here's another idea: why do we store metadata for files that have "default" modes (as understood by git) like 0755 (for directories) or 0644 (for files)? This seems like a huge waste of time and something that grows the .etckeeper metadata file needlessly.

I believe the following patch would improve things quite a bit:

modified   pre-commit.d/30store-metadata
@@ -92,7 +92,9 @@ maybe_chmod_chown() {
            if ($gid != $)) {
                printf "maybe chgrp $q%s$q %s\n", gidname($gid), $_;
-          printf "maybe chmod %04o %s\n", $mode & 07777, $_;
+          if ($mode != 0100644 and $mode != 040755) {
+              printf "maybe chmod %04o %s\n", $mode & 07777, $_;
+          }
        return $?

See also this commit which is the current HEAD of my optimize-default-metadata branch.

In my messy home server, this gives me that resulting diff:

root@marcos:/etc# git diff --cached --stat
 .etckeeper | 10231 --------------------------------------------------------------------------------------------------------------------------------------------------
 1 file changed, 10231 deletions(-)

yes, you read that right, that's 10 thousand files cleaned up. and yes, it seems like i have over 20,000 files in /etc. yikes. (it's mostly because this is a puppet server and there's lots of git repos under there, and cache files. and yes, those are in the .gitignore and shouldn't even be in the .etckeeper file in the first place, but that's a different story, see metadata ignore filters do not work.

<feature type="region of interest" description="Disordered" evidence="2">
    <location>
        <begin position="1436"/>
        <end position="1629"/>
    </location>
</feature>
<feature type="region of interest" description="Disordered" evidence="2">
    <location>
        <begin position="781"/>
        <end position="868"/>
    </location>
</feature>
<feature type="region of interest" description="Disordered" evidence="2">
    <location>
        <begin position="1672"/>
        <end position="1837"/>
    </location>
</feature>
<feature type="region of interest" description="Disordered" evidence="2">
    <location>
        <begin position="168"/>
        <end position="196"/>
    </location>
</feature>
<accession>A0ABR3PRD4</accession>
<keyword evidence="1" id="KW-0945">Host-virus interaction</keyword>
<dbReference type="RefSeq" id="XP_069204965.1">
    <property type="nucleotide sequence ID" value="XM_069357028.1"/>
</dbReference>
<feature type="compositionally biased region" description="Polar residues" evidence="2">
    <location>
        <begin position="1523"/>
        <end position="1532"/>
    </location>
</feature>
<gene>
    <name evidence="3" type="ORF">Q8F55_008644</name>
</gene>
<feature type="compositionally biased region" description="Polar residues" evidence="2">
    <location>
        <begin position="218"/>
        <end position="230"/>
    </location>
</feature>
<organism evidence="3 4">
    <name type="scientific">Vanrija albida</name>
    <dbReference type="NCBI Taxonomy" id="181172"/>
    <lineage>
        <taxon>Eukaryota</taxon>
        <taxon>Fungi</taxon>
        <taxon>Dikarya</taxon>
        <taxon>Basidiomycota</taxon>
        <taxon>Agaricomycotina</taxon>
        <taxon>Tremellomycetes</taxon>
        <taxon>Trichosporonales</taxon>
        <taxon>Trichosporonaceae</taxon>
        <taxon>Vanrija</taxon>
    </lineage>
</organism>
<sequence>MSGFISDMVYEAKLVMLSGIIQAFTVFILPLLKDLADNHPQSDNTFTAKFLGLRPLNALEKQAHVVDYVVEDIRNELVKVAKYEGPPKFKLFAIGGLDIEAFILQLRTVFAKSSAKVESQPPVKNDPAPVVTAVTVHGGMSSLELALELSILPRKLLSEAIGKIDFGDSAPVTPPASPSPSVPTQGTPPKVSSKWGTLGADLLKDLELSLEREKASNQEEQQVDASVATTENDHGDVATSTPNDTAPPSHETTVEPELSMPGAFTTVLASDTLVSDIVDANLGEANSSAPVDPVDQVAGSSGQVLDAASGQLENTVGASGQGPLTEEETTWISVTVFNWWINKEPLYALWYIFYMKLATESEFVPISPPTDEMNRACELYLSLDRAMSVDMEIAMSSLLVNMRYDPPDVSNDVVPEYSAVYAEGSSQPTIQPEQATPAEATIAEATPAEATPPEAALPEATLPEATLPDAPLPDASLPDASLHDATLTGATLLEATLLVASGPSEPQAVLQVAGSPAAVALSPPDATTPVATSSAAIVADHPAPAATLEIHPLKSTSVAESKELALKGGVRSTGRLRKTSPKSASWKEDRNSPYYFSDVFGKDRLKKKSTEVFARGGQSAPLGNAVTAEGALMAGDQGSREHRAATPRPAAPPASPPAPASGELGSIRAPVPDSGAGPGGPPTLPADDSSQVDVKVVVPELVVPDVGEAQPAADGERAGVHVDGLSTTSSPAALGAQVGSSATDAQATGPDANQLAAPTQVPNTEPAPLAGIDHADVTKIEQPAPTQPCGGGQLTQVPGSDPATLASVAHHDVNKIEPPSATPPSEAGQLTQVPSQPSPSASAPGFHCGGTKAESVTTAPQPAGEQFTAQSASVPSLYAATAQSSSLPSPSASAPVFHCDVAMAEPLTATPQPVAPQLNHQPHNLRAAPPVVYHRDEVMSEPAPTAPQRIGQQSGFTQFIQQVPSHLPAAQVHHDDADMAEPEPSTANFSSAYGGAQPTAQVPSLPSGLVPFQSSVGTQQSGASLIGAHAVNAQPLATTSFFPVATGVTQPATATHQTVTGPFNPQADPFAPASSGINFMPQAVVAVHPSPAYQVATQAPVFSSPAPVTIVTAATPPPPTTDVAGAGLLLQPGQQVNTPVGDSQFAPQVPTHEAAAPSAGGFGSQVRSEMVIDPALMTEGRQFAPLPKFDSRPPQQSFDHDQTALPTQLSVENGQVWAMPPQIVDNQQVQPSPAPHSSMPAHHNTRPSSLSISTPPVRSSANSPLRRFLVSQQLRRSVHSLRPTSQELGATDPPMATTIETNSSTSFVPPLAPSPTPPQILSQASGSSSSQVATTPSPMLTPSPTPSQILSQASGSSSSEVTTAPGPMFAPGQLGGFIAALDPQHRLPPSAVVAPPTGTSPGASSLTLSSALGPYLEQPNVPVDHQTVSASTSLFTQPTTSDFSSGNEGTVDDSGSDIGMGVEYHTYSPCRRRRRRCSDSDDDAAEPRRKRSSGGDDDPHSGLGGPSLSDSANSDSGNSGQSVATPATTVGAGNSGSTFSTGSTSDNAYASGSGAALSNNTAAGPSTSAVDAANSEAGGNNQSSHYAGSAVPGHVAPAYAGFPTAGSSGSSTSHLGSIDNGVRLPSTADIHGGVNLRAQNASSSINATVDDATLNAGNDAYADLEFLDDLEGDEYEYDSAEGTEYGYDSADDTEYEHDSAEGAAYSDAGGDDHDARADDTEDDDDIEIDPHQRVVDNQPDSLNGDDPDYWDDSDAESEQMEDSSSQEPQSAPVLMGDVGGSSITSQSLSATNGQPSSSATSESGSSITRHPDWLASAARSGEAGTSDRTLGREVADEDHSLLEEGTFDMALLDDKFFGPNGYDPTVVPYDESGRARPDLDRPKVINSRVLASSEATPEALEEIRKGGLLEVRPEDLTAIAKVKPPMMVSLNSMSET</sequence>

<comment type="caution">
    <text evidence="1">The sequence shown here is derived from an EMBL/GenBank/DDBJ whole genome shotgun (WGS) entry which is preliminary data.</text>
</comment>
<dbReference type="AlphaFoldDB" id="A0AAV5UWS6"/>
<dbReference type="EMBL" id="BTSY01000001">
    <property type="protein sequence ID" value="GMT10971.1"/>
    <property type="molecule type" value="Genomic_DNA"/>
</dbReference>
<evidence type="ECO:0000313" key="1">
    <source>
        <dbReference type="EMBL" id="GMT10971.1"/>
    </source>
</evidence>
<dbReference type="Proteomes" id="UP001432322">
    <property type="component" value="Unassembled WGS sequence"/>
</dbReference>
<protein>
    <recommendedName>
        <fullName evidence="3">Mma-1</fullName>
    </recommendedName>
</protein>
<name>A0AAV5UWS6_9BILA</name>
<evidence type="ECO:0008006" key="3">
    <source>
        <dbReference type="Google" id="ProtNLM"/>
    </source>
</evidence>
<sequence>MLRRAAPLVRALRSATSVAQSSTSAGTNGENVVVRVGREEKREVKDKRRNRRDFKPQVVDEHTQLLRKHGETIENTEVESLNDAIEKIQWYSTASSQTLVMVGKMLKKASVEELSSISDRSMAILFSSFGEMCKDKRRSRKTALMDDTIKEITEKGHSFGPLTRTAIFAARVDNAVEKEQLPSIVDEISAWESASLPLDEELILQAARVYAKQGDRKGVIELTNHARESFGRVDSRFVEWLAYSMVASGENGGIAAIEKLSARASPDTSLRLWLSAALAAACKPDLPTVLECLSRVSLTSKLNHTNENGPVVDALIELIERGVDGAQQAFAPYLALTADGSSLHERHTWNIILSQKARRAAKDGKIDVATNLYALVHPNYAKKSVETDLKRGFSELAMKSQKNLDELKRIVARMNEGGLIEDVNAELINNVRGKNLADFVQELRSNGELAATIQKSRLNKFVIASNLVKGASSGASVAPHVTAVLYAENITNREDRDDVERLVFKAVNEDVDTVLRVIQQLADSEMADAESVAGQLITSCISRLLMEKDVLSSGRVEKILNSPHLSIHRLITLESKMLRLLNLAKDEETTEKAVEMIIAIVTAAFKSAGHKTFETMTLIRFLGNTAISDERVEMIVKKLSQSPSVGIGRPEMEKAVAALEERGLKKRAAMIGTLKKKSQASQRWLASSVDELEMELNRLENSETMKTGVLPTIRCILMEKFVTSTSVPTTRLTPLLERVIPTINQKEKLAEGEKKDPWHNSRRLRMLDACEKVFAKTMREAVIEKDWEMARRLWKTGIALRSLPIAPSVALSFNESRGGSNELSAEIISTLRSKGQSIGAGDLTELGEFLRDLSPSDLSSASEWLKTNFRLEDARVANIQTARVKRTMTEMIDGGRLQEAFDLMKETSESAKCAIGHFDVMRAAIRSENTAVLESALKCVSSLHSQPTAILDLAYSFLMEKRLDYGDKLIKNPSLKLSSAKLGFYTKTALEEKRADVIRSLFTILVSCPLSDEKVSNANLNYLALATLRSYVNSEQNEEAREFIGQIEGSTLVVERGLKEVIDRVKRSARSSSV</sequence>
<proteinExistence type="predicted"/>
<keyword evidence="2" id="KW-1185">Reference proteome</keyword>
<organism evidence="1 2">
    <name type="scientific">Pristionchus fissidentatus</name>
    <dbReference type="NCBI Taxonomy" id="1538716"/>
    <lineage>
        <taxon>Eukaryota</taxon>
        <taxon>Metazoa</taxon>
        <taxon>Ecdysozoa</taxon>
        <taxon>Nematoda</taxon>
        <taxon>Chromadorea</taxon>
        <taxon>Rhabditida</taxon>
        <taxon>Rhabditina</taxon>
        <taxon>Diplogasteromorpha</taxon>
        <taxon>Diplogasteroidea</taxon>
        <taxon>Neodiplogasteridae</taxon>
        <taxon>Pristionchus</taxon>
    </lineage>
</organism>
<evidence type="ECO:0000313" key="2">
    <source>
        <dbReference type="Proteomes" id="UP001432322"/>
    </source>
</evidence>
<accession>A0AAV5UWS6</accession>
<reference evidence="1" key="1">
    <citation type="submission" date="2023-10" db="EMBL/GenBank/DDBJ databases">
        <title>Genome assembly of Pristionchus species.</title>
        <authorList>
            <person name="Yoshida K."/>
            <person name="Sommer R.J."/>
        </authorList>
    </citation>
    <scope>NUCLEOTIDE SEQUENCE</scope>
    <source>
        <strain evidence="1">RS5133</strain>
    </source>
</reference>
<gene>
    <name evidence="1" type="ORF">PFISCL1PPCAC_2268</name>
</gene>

before this and the git ignore patch:

root@marcos:/etc# VCS=git time sh  /home/anarcat/src/etckeeper/pre-commit.d/30store-metadata
0.22user 0.13system 0:00.34elapsed 104%CPU (0avgtext+0avgdata 11500maxresident)k
0inputs+12088outputs (0major+4497minor)pagefaults 0swaps


root@marcos:/etc# VCS=git  time sh /etc/etckeeper/pre-commit.d/30store-metadata
0.07user 0.02system 0:00.09elapsed 106%CPU (0avgtext+0avgdata 7748maxresident)k
0inputs+2080outputs (0major+3287minor)pagefaults 0swaps

it doesn't look like much, but that's a 10-fold improvement. and it doesn't count the time it takes to actually do the commit, which I haven't benchmarked, but it takes a few seconds to commit before the change, and a few miliseconds after.

so anyways, i figured that would be a worthwhile optimisation! :) --?anarcat